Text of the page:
Norman Samish writes:

"Stathis Papaioannou" writes:  Of course you are right: there is no way to
distinguish the original from the copy, given that the copying process works
as intended. And if you believe that everything possible exists, then there
will always be at least one version of you who will definitely experience
whatever outcome you are leaving to chance.  Probability is just a first
person experience of a universe which is in fact completely deterministic,
because we cannot access the parallel worlds where our copies live, and
because even if we could, we can only experience being one person at a time.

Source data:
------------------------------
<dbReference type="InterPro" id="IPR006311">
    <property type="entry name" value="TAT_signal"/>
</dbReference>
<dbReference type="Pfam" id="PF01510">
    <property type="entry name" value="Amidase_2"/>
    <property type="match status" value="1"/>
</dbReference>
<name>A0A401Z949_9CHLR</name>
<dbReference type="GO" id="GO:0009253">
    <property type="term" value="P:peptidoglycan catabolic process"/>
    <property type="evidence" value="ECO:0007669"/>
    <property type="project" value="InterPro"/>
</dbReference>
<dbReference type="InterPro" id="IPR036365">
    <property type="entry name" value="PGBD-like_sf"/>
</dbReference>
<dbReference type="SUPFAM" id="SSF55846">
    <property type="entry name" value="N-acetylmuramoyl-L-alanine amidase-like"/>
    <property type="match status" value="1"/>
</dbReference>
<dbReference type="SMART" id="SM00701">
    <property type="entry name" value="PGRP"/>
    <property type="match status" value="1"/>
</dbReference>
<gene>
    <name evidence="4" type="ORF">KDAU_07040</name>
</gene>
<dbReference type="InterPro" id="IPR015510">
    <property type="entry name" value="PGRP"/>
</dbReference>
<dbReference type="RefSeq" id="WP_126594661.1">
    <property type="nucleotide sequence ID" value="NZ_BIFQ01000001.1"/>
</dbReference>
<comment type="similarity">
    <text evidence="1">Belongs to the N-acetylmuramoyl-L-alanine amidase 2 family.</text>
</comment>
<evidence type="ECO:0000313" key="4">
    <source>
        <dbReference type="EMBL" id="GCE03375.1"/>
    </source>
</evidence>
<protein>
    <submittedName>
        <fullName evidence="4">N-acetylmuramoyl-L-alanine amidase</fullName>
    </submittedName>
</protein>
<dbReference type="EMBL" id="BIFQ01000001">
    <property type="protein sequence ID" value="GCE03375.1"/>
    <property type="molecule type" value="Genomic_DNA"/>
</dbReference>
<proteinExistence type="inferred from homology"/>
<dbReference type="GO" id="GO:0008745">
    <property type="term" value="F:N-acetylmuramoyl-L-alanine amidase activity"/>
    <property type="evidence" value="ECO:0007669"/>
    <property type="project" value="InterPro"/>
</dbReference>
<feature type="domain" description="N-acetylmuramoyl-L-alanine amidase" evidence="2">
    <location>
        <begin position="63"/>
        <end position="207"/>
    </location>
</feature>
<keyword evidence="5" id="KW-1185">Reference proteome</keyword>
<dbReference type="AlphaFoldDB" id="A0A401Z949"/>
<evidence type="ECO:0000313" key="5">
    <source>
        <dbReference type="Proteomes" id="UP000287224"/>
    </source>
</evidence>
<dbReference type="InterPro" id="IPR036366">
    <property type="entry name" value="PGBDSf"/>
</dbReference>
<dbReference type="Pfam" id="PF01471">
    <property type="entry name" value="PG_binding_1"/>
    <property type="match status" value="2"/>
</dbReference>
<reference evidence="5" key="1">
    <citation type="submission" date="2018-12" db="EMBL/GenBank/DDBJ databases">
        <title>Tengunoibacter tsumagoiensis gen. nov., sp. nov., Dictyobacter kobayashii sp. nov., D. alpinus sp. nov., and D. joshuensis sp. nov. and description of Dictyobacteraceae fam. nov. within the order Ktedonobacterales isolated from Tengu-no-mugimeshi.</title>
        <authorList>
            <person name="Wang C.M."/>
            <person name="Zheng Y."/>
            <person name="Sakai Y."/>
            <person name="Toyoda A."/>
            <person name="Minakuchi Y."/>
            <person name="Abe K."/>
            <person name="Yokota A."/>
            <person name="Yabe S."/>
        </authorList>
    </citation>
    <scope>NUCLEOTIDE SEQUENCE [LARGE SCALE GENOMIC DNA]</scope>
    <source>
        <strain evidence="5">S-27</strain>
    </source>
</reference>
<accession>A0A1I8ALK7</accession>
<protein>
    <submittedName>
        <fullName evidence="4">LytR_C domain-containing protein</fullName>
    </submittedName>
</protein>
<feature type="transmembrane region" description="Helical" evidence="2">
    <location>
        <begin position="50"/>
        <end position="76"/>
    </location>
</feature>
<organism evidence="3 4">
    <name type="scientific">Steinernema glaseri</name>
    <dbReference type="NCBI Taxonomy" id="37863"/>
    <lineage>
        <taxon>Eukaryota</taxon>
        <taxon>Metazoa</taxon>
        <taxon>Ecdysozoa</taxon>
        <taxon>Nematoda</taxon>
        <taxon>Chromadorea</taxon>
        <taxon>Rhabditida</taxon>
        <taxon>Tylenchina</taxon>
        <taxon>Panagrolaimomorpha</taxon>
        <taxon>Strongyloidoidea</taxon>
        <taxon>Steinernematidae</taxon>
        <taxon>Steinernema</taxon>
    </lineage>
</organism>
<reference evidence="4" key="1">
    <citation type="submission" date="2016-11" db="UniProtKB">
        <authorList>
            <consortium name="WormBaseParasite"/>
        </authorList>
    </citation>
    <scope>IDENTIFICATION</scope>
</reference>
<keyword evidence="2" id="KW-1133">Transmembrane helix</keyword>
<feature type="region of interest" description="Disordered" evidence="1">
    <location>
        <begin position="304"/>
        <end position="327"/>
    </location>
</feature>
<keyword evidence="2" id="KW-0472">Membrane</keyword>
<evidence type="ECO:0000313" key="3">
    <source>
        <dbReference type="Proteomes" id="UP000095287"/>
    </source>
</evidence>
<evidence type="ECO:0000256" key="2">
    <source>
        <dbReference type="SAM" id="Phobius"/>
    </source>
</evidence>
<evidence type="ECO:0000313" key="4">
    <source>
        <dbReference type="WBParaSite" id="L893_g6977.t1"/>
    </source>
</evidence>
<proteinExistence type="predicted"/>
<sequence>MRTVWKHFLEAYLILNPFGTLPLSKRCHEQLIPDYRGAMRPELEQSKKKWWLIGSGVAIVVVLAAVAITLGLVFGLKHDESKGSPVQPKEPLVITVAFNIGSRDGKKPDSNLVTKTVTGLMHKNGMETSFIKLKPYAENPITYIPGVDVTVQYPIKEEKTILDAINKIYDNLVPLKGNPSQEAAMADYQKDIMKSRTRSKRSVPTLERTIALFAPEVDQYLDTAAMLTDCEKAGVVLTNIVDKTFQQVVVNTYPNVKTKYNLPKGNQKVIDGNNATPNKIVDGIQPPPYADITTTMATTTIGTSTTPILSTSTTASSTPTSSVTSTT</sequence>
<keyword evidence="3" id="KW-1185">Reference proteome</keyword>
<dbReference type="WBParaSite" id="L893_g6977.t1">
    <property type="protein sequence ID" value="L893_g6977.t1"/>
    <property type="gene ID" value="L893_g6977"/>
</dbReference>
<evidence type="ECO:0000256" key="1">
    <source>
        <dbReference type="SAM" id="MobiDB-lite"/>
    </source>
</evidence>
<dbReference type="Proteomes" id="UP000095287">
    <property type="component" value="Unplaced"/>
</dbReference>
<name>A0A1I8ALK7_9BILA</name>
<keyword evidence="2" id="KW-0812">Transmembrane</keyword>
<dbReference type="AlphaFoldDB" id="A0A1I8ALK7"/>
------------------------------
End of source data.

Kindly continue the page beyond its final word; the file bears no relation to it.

When you say "if you believe that everything possible exists" are you
implying that everything possible need NOT exist (thus refuting Tegmark)?
Wouldn't this mean that space-time was not infinite?  What hypothesis could
explain finite space-time?

If you believe that everything possible exists, does this not mean that
there exists a universe like ours, only as it will appear 10^100 years in
our future?  And that there also exists a universe like ours, only as it
appeared 10^9 years in the past?  And that, in all worlds, all possible
events have occurred?


I believe that all possible universes exist, and I agree that this belief entails all the conclusions that you have listed. However, I can't be completely sure about all this. It certainly isn't something considered to be true beyond reasonable doubt amongst physicists, so I don't think we should be too dogmatic about it.

--Stathis Papaioannou

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